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When Michael died, I asked the hospice nurse for his ring. I wanted it immediately. I wanted to put it on my hand while it was still warm. To place it on my hand and to feel the last vestiges of his life in the platinum. My inscription to him still resting on his finger when he died. I wanted it transferred to me, and my hand, while the life was still there…while he was still warm and not quite fully gone.

I placed it on my hand and put my wedding band and then my engagement ring on after it (the photo above is my rendition of our 3 rings).

And there it has stayed. I haven’t thought about taking it off. Okay, I have but I can’t bear to.

For me it’s not only the connection to Michael but to what we were. True love. Real love. Endless as the circle. Going on forever. I twirl the rings several times a day. I look at them. I am proud of what we had. I am glad for the union we shared.

As we come up on a year I’ve contemplated taking them off but they symbolize so much to me. The way I was loved, when I was loved, by a wonderful, wonderful person. Some think that, as a year approaches, I should think of putting them away.

The balance in bereavement is always healthy grieving versus unhealthy enshrinement. And I’ve been aware of that as I’ve taken some of Michael’s things away and sold others and can’t bear to part with some odd things. I’ve been walking that fine line and sometimes I just don’t know.

The three rings for me are a comfort and sometimes a symbol of the love we shared and how a special being in this world actually loved me and showed me that love every single day.

It’s also the love I have for him. The love that cared for him every day in his last year of life. Who stood by him and advocated and stomped around holding everyone and everything accountable. While still tenderly kissing him and holding him and assuring him. It all means that much to me.

I don’t know. I thought that at a year I would know, but we’re almost there and I don’t know. And so they remain.

A VALEDICTION FORBIDDING MOURNING.
by John Donne

AS virtuous men pass mildly away,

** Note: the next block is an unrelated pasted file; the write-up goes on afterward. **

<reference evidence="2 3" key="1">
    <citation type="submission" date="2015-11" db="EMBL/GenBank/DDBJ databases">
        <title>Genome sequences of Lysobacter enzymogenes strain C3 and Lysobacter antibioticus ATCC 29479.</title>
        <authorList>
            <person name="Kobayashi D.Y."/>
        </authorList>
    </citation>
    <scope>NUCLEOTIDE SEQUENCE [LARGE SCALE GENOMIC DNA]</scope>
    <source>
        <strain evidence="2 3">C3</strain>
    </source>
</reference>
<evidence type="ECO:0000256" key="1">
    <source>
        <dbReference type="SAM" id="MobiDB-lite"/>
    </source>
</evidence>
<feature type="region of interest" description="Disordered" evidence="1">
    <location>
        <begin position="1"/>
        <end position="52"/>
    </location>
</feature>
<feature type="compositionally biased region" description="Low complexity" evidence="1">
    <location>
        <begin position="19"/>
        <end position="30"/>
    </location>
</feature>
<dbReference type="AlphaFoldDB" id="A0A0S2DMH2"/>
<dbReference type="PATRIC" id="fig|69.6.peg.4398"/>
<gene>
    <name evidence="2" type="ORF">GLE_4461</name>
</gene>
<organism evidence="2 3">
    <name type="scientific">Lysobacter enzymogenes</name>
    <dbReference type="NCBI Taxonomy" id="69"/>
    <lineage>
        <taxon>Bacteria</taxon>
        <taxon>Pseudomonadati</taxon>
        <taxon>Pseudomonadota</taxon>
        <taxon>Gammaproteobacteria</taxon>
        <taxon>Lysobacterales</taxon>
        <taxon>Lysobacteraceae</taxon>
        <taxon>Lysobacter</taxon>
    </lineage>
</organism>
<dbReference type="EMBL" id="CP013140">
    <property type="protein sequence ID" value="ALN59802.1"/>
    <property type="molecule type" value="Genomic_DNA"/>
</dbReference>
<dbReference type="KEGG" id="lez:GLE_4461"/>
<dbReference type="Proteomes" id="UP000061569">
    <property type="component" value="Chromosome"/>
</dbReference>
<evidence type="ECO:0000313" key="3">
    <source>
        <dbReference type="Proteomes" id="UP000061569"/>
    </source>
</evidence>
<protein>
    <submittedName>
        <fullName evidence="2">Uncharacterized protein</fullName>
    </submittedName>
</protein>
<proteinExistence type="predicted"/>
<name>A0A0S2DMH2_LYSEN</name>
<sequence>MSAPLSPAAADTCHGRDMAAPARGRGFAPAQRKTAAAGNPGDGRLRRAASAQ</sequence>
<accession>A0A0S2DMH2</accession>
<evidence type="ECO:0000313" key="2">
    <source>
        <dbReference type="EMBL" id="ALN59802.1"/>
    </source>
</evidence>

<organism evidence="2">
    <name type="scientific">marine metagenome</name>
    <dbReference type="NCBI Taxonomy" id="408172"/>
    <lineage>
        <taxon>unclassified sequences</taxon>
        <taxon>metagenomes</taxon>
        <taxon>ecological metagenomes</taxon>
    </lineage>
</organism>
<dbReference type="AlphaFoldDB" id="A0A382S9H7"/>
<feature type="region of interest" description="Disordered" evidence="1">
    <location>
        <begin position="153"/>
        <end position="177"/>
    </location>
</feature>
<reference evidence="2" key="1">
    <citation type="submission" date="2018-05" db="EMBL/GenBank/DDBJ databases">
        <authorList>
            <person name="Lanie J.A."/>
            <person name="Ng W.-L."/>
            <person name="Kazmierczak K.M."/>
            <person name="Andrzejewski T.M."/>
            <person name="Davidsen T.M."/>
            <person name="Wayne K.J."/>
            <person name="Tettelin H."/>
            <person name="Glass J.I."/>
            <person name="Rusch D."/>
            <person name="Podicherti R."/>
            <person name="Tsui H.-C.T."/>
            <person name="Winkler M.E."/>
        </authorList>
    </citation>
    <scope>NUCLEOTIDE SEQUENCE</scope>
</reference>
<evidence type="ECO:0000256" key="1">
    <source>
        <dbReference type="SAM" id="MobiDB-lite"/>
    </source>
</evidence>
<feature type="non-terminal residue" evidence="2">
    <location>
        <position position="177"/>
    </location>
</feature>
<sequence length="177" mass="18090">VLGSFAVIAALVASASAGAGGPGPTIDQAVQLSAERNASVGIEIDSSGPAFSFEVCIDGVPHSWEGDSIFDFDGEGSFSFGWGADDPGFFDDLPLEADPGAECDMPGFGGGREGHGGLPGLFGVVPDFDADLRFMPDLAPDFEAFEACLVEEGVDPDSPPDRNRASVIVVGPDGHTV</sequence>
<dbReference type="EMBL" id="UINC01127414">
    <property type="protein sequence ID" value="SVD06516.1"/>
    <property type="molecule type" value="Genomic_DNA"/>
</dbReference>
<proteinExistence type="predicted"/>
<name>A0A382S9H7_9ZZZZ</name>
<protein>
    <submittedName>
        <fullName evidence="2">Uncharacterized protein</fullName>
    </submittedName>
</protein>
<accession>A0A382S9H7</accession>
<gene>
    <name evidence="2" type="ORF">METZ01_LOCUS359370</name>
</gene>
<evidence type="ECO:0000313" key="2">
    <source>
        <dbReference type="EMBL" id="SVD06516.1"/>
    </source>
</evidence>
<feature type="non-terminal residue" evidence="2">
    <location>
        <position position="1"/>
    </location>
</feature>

And whisper to their souls to go,
Whilst some of their sad friends do say,
“Now his breath goes,” and some say, “No.”

So let us melt, and make no noise,
No tear-floods, nor sigh-tempests move ;
‘Twere profanation of our joys
To tell the laity our love.

Moving of th’ earth brings harms and fears ;
Men reckon what it did, and meant ;
But trepidation of the spheres,
Though greater far, is innocent.

Dull sublunary lovers’ love
—Whose soul is sense—cannot admit
Of absence, ’cause it doth remove
The thing which elemented it.

But we by a love so much refined,
That ourselves know not what it is,
Inter-assurèd of the mind,
Care less, eyes, lips and hands to miss.

Our two souls therefore, which are one,
Though I must go, endure not yet
A breach, but an expansion,
Like gold to aery thinness beat.

If they be two, they are two so
As stiff twin compasses are two ;
Thy soul, the fix’d foot, makes no show
To move, but doth, if th’ other do.

And though it in the centre sit,
Yet, when the other far doth roam,
It leans, and hearkens after it,
And grows erect, as that comes home.

Such wilt thou be to me, who must,
Like th’ other foot, obliquely run ;
Thy firmness makes my circle just,
And makes me end where I begun.

The Michael A. DiCarlo Brain Tumor Foundation is a proud member of the Grey Ribbon Crusade.

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Two years ago on fourth of July weekend, I brought Michael to his first Yankee/Red Sox game in the old Yankee Stadium (he had never been and it was the last year of the Stadium). I grew up in that Stadium and knew it was one of the last times I’d ever be there. I grieved the Bronx County Courthouse that you could see from the Stadium, the years in the Stadium growing up and all my fun times in the house that Ruth built.

What I didn’t know was that the man sitting next to me would start to fade from my life two months later and be gone 11 months later. I was so focused on the Stadium and not focused on my good times with the people in my life. It’s important to grieve everything…yes, even Stadiums, but not to lose focus of what you’re doing and who you’re doing it with.